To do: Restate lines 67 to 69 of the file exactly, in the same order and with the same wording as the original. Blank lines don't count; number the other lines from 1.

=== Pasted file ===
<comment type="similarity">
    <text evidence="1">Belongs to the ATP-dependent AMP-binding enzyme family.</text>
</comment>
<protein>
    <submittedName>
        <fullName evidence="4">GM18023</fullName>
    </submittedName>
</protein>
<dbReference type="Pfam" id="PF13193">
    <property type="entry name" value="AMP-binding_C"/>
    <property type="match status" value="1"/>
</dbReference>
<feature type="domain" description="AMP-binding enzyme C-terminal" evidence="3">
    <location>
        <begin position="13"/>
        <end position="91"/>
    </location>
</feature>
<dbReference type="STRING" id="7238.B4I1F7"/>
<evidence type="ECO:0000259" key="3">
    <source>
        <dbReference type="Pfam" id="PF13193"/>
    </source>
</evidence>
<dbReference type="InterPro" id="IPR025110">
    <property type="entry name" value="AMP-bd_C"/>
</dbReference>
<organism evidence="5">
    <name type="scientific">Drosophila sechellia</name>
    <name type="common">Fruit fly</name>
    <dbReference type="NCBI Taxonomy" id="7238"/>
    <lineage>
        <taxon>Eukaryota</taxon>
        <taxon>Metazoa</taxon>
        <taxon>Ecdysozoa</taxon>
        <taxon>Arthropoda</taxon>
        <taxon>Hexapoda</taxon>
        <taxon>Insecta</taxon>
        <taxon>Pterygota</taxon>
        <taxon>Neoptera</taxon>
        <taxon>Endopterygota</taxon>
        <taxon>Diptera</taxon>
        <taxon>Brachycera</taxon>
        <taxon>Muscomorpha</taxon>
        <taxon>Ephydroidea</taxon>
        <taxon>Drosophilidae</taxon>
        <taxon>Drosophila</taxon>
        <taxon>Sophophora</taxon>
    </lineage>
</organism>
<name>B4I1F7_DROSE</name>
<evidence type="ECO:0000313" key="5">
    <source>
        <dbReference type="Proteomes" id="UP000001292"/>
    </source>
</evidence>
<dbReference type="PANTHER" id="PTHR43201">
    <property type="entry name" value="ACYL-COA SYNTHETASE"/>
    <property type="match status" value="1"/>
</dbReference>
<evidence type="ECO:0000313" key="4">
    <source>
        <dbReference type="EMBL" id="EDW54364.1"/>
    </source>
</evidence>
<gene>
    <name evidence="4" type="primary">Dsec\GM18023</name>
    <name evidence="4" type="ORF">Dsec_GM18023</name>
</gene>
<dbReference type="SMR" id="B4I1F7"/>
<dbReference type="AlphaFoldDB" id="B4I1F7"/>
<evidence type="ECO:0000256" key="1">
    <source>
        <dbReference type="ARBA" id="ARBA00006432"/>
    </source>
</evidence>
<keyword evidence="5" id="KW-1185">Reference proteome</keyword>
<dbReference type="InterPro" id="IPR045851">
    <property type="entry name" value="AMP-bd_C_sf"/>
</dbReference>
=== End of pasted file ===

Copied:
    <name evidence="4" type="primary">Dsec\GM18023</name>
    <name evidence="4" type="ORF">Dsec_GM18023</name>
</gene>